LOWER MANHATTAN — A government-funded program that provides free health care for 9/11 first responders and other survivors is running short of money, and advocates worry the financial shortfall will result in rationed care.
The World Trade Center Health Program (WTCHP), established in 2011 as part of the James Zadroga 9/11 Health and Compensation Act, was originally funded for a five-year period at a cost of $1.6 billion. In 2015, Congress voted to extend the program to ensure that it would last another 75 years — through 2090. But the program will start running at a deficit as soon as 2024 unless the government pumps more money into it, officials said.
The reason for the funding woes? Experts said the precipitous rise in health care costs and the expansion of the types of cancers covered by the program are two of the reasons.
“Obviously, that was a huge drain on the money Congress had put aside,” said Michael Barasch, a partner in Barasch & McGarry, a law firm that has represented more than 30,000 first responders and survivors in the 21 years since 9/11.
The program currently covers medical costs associated with 68 different forms of cancer, with skin cancer being the most common cancer contracted by first responders. That’s a significant rise in the number of cancers initially covered, Barasch noted.
Enrollment is still open, and each year, new people sign on. As of June 2022, 83,764 first responders and 34,710 survivors from across the country were enrolled in the program. The patients live in 434 of the 435 Congressional districts.
“If it does run out of money, that’ll mean fewer and fewer new patients getting access to this medical treatment,” Barasch explained. “And fewer and fewer people are going to get their annual exams which detect cancer early.”
Retired FDNY Deputy Chief Richard Alles, who is a skin cancer survivor and is treated through the World Trade Center Health Program, said that while there is no immediate danger, there could be trouble ahead.
“The drop-dead date would be Oct. 1, 2024, where, literally, there would be no one new allowed to enroll. The health program could conceivably be on an austerity budget,” Alles said.
“You’re talking about cutbacks. Maybe people won’t get treatment or can’t get all of their prescriptions filled,” said Alles, who is director of 9/11 Community Affairs for Barasch & McGarry.
Alles, who was stationed in Canarsie that day, got to the World Trade Center site about 20 minutes after the collapse of the North Tower. He thought he was prepared for the devastation. “But your mind can’t catch up to what your eyes are seeing,” he recalled. “You know this happened, but it feels like a dream. It’s just too much to absorb. Then, you kick into your training.”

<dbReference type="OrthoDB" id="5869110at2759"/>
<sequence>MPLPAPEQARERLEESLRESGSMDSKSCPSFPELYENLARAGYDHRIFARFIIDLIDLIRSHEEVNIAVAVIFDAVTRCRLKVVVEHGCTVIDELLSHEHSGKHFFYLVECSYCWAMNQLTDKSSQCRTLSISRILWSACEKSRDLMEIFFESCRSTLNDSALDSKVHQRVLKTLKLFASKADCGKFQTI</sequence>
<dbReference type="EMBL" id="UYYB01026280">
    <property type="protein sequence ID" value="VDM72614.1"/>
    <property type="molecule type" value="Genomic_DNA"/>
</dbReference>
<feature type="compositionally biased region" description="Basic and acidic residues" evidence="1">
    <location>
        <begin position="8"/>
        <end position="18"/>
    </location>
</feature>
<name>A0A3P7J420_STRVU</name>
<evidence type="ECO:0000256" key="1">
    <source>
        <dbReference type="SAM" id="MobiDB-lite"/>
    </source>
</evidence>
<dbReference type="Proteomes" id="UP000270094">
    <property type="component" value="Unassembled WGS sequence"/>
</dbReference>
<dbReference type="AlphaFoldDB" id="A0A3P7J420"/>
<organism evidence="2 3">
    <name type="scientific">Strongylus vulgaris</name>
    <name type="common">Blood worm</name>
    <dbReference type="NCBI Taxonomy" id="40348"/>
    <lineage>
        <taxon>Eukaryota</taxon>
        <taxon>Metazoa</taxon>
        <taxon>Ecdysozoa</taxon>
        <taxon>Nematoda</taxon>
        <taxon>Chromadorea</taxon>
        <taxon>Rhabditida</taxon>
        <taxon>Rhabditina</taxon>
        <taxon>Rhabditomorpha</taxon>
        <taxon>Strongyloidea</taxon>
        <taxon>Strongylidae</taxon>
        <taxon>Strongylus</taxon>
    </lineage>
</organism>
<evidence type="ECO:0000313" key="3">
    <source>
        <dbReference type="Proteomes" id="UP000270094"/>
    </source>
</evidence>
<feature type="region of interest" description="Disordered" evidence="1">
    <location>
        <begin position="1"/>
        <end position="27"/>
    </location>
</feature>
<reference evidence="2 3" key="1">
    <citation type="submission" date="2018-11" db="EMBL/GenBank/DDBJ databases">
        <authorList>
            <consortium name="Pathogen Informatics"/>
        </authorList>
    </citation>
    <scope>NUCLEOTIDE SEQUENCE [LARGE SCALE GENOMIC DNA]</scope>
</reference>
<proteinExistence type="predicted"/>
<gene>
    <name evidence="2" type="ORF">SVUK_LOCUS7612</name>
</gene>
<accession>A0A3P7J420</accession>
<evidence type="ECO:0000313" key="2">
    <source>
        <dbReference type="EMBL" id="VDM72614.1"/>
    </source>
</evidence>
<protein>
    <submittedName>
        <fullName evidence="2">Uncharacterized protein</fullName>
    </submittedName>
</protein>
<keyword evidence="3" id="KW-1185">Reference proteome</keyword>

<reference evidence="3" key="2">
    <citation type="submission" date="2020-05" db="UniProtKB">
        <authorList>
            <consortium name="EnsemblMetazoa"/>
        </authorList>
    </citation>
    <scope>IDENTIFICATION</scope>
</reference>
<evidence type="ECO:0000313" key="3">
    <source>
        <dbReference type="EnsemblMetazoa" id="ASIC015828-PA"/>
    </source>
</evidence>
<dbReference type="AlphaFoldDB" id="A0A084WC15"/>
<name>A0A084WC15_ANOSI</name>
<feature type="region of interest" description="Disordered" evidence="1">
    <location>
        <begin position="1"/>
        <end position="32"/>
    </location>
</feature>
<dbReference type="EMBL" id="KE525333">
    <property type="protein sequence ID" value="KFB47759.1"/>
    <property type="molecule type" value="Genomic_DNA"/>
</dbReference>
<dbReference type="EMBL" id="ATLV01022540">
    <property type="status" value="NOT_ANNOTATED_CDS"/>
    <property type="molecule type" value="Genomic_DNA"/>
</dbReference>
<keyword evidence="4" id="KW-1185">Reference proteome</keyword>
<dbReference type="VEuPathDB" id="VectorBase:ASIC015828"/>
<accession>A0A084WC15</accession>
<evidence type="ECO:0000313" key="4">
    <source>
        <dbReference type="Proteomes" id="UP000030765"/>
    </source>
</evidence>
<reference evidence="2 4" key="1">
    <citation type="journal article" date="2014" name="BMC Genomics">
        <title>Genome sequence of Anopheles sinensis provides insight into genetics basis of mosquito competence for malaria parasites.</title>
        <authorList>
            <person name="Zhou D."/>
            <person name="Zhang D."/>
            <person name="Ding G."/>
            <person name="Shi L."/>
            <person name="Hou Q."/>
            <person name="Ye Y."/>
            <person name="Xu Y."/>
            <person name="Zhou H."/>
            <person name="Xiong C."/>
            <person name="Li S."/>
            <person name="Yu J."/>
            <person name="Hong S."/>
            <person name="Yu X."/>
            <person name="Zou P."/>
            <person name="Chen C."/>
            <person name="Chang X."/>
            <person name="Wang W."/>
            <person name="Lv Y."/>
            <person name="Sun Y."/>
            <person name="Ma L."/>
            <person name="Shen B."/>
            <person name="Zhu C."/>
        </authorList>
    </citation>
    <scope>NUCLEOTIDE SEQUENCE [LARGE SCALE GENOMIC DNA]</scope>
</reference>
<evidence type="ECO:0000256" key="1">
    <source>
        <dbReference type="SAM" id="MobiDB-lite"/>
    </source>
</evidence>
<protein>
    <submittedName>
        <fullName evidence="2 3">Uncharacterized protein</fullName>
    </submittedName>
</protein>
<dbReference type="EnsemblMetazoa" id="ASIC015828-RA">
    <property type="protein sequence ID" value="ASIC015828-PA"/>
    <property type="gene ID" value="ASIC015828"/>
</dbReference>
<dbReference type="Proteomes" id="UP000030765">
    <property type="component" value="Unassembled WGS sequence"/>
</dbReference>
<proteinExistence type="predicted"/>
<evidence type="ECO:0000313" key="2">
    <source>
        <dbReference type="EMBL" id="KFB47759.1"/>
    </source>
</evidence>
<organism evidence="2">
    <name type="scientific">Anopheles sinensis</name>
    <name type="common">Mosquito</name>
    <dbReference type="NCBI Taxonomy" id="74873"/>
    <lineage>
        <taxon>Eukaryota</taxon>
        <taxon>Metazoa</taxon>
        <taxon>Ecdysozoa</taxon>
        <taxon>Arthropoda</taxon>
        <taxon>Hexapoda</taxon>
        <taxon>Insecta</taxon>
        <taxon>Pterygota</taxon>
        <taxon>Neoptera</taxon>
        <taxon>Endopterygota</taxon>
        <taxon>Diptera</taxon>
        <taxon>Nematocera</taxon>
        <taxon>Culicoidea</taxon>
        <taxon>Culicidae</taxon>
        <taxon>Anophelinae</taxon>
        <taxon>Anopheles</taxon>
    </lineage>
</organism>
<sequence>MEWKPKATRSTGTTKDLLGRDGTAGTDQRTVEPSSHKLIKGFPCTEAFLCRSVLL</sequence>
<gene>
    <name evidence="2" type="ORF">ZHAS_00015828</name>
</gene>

At first, Alles and his colleagues thought they were going to find people alive in the rubble. “Little did we know that we wouldn’t find anyone alive,” he said.
Alles spent the next several months working on the effort to recover victims’ remains. Like many who were exposed to the toxins at ground zero, he suffered health problems. He was diagnosed with skin cancer in 2010. “Fortunately for me, it got picked up early. It was on my neck, and I ended up having surgery and have a scar on my neck,” he explained.
Many are worried that as news of the WTCHP financial problems spread, it might discourage new people — especially non-responders — from enrolling.
“Firefighter unions and police unions have done a wonderful job getting the word out about the program. But the 300,000 office workers who were working south of Canal Street, the students and teachers, and downtown residents don’t have any union telling them about the program,” Barasch lamented.
Not only that, doctors and nurses may leave the program, Barasch predicted. “If you’re a doctor or nurse and you’re worried about losing your job because the funding is going to be over, you’re going to start looking for a new job. That means a lot of people in the 911 community are going to lose access to the best nurses and doctors,” he said.
According to advocates, the solution is simple: Congress must appropriate additional funding for the program.
There is some movement in Washington D.C. but there have also been near-misses. There was a provision in the Build Back Better bill touted by Democrats that contained $3 billion for the World Trade Center Health Program. However, the bill didn’t pass.
Republican Congresswoman Nicole Malliotakis, whose Staten Island-Southern Brooklyn district lost more than 300 people on 9/11, is a co-sponsor of the 9/11 Responder and Survivor Health Funding Correction Act, a bill that would provide funding to keep the program going.
The bill, which was introduced last year, was referred to the House Energy & Commerce Committee. In July, several members of Congress, including Malliotakis, wrote a letter to Congressman Frank Pallone of New Jersey, the committee chairman, urging him to move the legislation forward.
“Congress should expeditiously move towards solidifying the WTCHP so all of the men and women who responded and survived the Sept. 11 terrorist attacks will continue to have the health coverage they deserve,” the letter read in part.
Meanwhile, advocates are pushing Congress, but many said they are growing weary of periodically having to fight for funding for 9/11-related programs.
“It’s very frustrating,” Alles said, “and it’s like Groundhog Day.”